One of the funniest episodes in the historiography of bohemianism is the first appearance of the term bohemian in relation to artistic endeavor. The year is 1834 and Félix Pyat, a French journalist of communard persuasion, publishes a well-written article called “Les Artistes” in which he derogatorily describes wannabe artists as “alien and bizarre … outside the law, beyond the reaches of society … they are the Bohemians of today” (tr. Levi Asher).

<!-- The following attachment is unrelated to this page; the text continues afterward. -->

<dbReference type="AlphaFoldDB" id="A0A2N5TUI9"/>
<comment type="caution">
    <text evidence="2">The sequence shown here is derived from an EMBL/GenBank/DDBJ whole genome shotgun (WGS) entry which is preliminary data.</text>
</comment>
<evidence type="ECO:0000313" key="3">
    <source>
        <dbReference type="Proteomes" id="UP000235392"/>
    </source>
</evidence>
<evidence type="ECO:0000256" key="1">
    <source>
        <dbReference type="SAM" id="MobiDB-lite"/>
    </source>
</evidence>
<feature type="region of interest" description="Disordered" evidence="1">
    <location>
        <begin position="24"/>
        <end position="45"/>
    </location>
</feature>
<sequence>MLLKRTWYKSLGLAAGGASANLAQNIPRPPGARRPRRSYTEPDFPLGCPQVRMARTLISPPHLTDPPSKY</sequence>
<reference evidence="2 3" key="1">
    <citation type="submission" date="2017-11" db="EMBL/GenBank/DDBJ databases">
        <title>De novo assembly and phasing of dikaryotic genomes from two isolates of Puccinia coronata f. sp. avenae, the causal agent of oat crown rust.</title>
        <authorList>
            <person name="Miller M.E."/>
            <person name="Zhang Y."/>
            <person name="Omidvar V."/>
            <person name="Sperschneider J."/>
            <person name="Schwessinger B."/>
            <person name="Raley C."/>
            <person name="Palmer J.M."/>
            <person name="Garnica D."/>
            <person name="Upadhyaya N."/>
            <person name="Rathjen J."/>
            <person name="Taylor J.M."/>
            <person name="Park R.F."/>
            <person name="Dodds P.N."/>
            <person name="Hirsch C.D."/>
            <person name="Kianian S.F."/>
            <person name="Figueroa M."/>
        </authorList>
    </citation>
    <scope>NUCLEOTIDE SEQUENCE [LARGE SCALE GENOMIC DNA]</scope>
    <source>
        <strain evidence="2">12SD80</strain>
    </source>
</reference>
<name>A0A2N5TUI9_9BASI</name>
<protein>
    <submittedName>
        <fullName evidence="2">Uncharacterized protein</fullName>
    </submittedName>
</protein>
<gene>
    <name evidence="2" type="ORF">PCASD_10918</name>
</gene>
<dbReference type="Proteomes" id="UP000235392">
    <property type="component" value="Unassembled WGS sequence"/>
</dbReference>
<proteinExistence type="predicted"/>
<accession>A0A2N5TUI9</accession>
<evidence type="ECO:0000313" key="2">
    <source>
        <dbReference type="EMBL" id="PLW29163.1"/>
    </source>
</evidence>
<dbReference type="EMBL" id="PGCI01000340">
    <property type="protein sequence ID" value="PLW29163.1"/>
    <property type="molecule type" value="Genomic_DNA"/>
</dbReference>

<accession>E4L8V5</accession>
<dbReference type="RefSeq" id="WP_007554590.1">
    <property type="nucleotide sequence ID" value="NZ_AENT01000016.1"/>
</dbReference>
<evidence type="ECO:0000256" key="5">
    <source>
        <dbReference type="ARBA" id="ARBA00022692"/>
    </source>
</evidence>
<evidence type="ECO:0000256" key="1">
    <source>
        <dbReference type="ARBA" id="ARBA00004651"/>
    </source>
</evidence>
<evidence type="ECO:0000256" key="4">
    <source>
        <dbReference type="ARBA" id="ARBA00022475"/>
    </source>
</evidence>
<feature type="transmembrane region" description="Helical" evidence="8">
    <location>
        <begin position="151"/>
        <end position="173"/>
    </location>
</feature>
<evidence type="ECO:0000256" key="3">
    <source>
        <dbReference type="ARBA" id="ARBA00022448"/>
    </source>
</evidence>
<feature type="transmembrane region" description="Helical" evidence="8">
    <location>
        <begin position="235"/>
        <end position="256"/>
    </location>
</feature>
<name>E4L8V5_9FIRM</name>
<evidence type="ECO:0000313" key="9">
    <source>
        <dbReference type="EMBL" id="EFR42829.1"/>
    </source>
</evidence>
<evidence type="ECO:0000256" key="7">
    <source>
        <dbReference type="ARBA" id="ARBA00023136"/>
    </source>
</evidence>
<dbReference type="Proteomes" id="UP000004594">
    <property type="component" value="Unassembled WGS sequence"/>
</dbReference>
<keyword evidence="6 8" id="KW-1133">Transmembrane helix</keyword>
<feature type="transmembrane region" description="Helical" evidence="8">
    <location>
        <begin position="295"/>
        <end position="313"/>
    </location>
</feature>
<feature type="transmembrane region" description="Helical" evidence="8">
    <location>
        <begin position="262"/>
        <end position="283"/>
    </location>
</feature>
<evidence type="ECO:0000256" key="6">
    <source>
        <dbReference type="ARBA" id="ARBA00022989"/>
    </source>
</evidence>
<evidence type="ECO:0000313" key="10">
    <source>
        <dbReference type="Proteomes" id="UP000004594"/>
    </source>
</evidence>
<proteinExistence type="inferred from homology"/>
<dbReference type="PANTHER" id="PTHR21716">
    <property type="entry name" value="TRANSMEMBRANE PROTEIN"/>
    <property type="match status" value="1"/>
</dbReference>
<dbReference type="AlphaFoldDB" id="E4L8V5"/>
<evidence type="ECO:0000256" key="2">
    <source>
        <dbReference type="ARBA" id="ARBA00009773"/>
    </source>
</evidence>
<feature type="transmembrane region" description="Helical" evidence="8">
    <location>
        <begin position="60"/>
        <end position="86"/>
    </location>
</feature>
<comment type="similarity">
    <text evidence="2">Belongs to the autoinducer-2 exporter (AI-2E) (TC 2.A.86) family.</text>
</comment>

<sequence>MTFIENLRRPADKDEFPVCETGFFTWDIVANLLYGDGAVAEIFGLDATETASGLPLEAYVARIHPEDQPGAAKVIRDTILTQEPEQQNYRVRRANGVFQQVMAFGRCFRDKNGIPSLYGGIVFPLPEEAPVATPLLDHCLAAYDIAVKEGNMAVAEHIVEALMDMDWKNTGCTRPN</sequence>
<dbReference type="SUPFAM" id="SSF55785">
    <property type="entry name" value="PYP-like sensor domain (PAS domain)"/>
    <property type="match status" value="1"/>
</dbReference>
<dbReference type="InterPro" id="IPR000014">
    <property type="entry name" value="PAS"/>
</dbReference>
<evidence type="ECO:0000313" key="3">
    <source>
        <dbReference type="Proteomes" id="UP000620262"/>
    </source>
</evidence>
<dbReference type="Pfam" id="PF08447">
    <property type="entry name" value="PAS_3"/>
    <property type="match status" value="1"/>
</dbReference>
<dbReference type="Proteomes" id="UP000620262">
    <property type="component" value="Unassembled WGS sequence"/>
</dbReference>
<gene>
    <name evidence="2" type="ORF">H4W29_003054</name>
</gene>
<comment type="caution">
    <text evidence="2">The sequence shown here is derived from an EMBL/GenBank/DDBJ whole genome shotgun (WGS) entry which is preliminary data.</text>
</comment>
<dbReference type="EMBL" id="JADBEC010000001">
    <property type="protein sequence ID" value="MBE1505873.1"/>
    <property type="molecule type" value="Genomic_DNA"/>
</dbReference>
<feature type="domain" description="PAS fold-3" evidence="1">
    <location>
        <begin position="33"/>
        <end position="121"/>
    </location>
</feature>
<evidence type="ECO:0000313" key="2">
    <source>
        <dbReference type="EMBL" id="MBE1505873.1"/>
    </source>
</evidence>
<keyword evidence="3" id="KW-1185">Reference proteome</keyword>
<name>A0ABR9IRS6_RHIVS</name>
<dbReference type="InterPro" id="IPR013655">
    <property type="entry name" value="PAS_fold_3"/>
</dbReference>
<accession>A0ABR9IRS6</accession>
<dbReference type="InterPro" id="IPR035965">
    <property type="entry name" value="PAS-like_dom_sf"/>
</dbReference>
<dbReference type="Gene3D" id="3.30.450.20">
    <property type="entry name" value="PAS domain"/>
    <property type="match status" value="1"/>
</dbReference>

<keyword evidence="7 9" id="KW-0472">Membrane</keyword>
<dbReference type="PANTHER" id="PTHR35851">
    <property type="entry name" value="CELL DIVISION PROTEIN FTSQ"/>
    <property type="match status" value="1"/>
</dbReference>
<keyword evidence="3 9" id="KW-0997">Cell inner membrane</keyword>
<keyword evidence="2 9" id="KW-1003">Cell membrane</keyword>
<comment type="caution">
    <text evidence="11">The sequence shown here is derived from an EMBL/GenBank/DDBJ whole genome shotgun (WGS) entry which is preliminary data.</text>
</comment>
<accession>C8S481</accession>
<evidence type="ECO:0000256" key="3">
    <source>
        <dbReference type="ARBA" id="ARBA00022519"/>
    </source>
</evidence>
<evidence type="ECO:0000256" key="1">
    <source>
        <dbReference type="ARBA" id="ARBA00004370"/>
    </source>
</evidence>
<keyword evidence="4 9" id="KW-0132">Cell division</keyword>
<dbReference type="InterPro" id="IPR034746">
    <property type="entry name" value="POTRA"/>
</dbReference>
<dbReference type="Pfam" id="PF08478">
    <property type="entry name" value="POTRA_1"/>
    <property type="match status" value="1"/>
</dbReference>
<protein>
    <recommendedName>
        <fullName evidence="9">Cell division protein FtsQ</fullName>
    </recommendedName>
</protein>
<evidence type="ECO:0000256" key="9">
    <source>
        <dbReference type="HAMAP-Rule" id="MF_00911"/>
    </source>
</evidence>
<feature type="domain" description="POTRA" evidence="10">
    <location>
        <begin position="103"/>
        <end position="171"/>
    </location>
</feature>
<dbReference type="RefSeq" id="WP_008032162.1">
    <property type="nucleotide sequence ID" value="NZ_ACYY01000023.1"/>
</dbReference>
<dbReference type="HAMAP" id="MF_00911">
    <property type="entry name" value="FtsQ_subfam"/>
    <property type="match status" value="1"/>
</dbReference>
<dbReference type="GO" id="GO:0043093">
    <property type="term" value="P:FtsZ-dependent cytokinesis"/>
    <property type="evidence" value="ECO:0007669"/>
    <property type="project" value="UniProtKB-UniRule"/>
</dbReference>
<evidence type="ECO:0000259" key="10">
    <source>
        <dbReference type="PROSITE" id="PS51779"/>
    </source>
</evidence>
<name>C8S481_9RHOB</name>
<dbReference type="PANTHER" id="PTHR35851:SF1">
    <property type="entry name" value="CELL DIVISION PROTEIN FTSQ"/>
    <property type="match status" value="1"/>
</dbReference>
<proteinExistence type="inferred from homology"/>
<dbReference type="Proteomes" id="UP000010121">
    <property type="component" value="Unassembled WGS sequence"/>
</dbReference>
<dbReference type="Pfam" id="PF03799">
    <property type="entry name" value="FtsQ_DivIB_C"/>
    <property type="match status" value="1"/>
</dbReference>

The funniest bit is when he condemns artistry itself, comparing it to a disease which he calls “artistism”:
- “That which should be the exception of privileged natures has become a general rule; what am I saying, a fashion, a rage, a furor, a contagious, epidemic, endemic malady, a scourge worse than cholera, a veritable plague from the Orient, artistism.” (tr. Geerinck, Daniel Cottom, 2013)
The illustration above by Adolfo Hohenstein is extremely picturesque and immediately recognizable as a French or Parisian street.